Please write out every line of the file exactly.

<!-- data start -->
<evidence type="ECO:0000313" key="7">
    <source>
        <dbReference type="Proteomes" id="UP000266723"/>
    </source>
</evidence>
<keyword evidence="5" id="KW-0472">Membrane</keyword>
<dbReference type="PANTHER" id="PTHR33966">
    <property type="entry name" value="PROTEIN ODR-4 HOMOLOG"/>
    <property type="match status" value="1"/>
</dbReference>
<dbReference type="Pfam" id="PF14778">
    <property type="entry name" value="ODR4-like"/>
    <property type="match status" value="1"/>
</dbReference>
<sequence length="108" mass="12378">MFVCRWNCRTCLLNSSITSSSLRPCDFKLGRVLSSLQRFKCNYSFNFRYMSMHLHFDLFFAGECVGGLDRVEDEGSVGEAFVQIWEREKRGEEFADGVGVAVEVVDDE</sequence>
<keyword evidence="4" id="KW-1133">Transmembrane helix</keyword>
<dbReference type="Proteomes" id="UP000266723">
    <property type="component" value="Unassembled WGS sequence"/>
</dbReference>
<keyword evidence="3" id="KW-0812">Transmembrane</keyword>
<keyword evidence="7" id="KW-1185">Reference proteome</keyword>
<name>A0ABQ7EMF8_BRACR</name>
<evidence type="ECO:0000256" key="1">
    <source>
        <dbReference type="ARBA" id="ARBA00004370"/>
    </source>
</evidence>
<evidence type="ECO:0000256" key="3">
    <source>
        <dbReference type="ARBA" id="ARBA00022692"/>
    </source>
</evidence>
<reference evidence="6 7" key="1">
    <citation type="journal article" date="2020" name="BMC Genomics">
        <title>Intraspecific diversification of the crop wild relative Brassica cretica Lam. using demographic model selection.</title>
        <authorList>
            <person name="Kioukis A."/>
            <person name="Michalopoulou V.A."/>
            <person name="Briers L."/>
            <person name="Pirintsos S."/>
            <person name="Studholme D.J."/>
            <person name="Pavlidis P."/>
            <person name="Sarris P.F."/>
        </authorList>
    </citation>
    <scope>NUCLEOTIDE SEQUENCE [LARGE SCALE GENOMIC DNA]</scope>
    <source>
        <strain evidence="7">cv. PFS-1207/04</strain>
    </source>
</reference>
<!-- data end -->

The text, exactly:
<evidence type="ECO:0000313" key="7">
    <source>
        <dbReference type="Proteomes" id="UP000266723"/>
    </source>
</evidence>
<keyword evidence="5" id="KW-0472">Membrane</keyword>
<dbReference type="PANTHER" id="PTHR33966">
    <property type="entry name" value="PROTEIN ODR-4 HOMOLOG"/>
    <property type="match status" value="1"/>
</dbReference>
<dbReference type="Pfam" id="PF14778">
    <property type="entry name" value="ODR4-like"/>
    <property type="match status" value="1"/>
</dbReference>
<sequence length="108" mass="12378">MFVCRWNCRTCLLNSSITSSSLRPCDFKLGRVLSSLQRFKCNYSFNFRYMSMHLHFDLFFAGECVGGLDRVEDEGSVGEAFVQIWEREKRGEEFADGVGVAVEVVDDE</sequence>
<keyword evidence="4" id="KW-1133">Transmembrane helix</keyword>
<dbReference type="Proteomes" id="UP000266723">
    <property type="component" value="Unassembled WGS sequence"/>
</dbReference>
<keyword evidence="3" id="KW-0812">Transmembrane</keyword>
<keyword evidence="7" id="KW-1185">Reference proteome</keyword>
<name>A0ABQ7EMF8_BRACR</name>
<evidence type="ECO:0000256" key="1">
    <source>
        <dbReference type="ARBA" id="ARBA00004370"/>
    </source>
</evidence>
<evidence type="ECO:0000256" key="3">
    <source>
        <dbReference type="ARBA" id="ARBA00022692"/>
    </source>
</evidence>
<reference evidence="6 7" key="1">
    <citation type="journal article" date="2020" name="BMC Genomics">
        <title>Intraspecific diversification of the crop wild relative Brassica cretica Lam. using demographic model selection.</title>
        <authorList>
            <person name="Kioukis A."/>
            <person name="Michalopoulou V.A."/>
            <person name="Briers L."/>
            <person name="Pirintsos S."/>
            <person name="Studholme D.J."/>
            <person name="Pavlidis P."/>
            <person name="Sarris P.F."/>
        </authorList>
    </citation>
    <scope>NUCLEOTIDE SEQUENCE [LARGE SCALE GENOMIC DNA]</scope>
    <source>
        <strain evidence="7">cv. PFS-1207/04</strain>
    </source>
</reference>